Medical professionals generally enter into either a medical partnership or a company structure. In both cases, it is the norm to have some personal liability for your own actions as an individual. However, by forming a medical partnership it is likely that you will also be liable for the actions of other practitioners in the partnership. This is one reason why many may choose a company structure.
The benefits of a company structure…
Although companies cost more to maintain in terms of compliance, the advantages of forming one has its advantages. The business structure can remain as it is when one practitioner leaves or joins unlike in medical partnerships, the practitioner can specify their relevant interests in the business and greater flexibility is also there when it comes to profit distribution as these can be allocated to a spouse or a family trust structure in most circumstances other than personal services income. When it comes to selling the business it will be a lot easier too due to the simple takeover process.
And the down side…
Within many industries, employers would prefer you as an entity other than a sole trader/employee in order to remove their Workcover, payroll tax and superannuation guarantee obligations. However, with the ATO hot on the heels of these type of employees super and payroll tax may still apply. If you are an employer seek advice on what your obligation is and if you are an employee find out what your rights are especially to super payments.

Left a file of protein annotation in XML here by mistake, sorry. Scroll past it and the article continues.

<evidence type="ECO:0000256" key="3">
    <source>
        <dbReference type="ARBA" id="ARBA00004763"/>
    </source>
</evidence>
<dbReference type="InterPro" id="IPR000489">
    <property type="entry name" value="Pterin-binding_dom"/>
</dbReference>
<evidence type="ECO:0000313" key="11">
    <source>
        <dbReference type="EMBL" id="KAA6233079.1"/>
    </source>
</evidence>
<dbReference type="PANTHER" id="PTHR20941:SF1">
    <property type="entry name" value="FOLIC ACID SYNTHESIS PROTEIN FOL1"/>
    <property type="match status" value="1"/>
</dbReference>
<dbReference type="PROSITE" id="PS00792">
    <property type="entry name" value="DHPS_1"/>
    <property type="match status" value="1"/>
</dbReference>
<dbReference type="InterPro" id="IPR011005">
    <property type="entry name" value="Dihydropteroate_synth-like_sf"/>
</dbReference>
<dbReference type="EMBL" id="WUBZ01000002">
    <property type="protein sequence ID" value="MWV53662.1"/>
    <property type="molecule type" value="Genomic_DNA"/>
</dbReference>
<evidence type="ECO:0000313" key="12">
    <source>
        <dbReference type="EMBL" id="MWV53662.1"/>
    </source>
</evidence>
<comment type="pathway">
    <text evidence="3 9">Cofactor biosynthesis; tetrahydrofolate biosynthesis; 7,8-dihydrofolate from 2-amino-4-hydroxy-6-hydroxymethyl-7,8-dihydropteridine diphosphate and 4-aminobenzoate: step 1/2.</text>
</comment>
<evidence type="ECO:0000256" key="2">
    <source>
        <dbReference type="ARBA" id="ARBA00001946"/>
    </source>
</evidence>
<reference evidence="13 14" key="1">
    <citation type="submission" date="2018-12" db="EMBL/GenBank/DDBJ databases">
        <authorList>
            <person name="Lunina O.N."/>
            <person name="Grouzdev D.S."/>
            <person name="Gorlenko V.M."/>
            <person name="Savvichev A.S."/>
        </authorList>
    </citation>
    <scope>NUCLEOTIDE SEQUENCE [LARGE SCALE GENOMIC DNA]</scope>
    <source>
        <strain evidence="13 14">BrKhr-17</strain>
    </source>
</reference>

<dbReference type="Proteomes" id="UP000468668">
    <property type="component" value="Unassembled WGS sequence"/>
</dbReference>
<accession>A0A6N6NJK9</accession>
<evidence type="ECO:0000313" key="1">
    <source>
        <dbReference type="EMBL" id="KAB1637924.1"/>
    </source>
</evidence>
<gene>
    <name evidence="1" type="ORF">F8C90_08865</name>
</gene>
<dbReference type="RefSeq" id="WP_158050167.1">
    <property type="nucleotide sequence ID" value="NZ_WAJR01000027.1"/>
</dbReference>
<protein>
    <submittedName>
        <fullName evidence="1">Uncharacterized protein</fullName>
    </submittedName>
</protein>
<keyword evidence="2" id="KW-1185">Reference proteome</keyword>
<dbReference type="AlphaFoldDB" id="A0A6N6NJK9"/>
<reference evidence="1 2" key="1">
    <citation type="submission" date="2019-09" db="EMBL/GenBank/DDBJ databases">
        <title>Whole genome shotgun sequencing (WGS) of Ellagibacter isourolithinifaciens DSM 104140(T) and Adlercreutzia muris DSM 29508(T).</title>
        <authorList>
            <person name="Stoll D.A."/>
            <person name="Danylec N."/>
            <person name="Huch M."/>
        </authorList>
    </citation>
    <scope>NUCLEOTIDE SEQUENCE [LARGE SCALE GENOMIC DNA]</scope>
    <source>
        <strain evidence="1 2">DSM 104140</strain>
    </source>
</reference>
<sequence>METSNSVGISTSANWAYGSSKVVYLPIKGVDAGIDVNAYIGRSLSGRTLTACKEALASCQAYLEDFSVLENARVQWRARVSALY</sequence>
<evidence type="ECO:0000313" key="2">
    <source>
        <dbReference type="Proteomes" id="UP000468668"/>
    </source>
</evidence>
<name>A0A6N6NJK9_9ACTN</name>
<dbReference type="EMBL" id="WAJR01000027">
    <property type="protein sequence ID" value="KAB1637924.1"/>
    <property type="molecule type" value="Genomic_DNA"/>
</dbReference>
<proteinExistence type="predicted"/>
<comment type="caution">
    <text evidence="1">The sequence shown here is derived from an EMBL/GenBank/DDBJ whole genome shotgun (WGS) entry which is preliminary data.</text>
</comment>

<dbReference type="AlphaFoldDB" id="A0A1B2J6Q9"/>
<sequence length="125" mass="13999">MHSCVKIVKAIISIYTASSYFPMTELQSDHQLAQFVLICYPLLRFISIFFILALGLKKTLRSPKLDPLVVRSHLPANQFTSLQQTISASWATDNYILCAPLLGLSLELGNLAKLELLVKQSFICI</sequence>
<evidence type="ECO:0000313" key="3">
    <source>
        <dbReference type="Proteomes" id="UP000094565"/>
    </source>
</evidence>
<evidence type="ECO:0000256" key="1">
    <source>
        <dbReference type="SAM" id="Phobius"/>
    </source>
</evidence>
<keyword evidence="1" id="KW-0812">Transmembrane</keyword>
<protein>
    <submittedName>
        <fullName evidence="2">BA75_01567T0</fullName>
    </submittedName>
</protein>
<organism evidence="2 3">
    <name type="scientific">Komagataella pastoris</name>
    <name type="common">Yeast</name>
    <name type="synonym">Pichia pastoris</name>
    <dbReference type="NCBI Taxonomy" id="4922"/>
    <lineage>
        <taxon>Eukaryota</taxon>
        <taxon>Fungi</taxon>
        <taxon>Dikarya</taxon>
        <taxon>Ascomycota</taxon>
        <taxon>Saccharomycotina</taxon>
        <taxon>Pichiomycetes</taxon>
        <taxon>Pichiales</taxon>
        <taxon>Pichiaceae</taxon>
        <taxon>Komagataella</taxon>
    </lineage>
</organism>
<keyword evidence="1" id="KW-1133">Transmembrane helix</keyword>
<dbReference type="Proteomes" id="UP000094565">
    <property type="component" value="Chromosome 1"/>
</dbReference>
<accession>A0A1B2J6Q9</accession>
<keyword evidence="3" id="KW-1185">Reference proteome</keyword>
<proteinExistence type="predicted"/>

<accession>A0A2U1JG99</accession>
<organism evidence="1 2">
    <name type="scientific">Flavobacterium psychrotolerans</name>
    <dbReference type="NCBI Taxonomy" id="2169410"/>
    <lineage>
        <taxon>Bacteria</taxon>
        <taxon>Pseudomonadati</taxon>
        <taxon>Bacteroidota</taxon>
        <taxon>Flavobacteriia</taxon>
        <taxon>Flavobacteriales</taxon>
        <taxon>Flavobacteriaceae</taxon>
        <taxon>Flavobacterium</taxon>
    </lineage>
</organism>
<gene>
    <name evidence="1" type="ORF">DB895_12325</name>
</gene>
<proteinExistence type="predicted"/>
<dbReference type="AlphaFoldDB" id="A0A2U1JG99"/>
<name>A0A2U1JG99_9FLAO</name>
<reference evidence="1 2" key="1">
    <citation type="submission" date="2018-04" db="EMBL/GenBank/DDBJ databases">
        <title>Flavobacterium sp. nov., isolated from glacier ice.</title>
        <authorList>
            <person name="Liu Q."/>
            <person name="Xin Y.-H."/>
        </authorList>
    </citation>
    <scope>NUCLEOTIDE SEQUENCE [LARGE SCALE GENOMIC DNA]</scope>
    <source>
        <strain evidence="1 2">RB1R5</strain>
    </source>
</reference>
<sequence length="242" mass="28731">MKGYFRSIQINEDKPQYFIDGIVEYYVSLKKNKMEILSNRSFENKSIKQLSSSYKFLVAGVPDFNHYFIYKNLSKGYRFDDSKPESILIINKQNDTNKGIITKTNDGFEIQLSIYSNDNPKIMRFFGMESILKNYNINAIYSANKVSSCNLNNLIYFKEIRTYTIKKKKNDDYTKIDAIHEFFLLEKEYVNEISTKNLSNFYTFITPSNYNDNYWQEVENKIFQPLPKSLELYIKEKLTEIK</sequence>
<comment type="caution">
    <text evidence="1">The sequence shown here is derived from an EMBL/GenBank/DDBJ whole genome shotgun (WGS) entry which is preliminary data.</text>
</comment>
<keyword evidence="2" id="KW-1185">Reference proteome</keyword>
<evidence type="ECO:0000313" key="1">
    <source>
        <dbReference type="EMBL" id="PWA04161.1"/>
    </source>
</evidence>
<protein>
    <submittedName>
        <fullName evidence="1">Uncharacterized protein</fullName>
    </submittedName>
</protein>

Prior to splitting income with your spouse you must obtain professional advice as there are restrictions on personal services income (PSI). PSI you earn as a medical practitioner needs to be included in your individual tax return even if you are under a company or trust structure. You may not be able to distribute as much as you plan to your spouse unless for example, where you operate a medical practice as a whole and after paying the doctors all their wages/contract payments, you are able to split the remaining profits to other entities or your spouse.
What are service entities?
Basically just another company or trust that is set up to employ all staff excluding practitioners, signs lease premises, purchases plant and equipment etc. and then charges practitioners a marked up fee for the use of these services. Beware, there are profit benchmarks imposed by the ATO on service entities.
Other things to consider…
You will need to consider the level of asset protection you require in cases such as bankruptcy, death, litigation, marriage breakdown and involuntary administration. Planning for these events will vary depending on the structure and are best addressed on initial set up of the entity.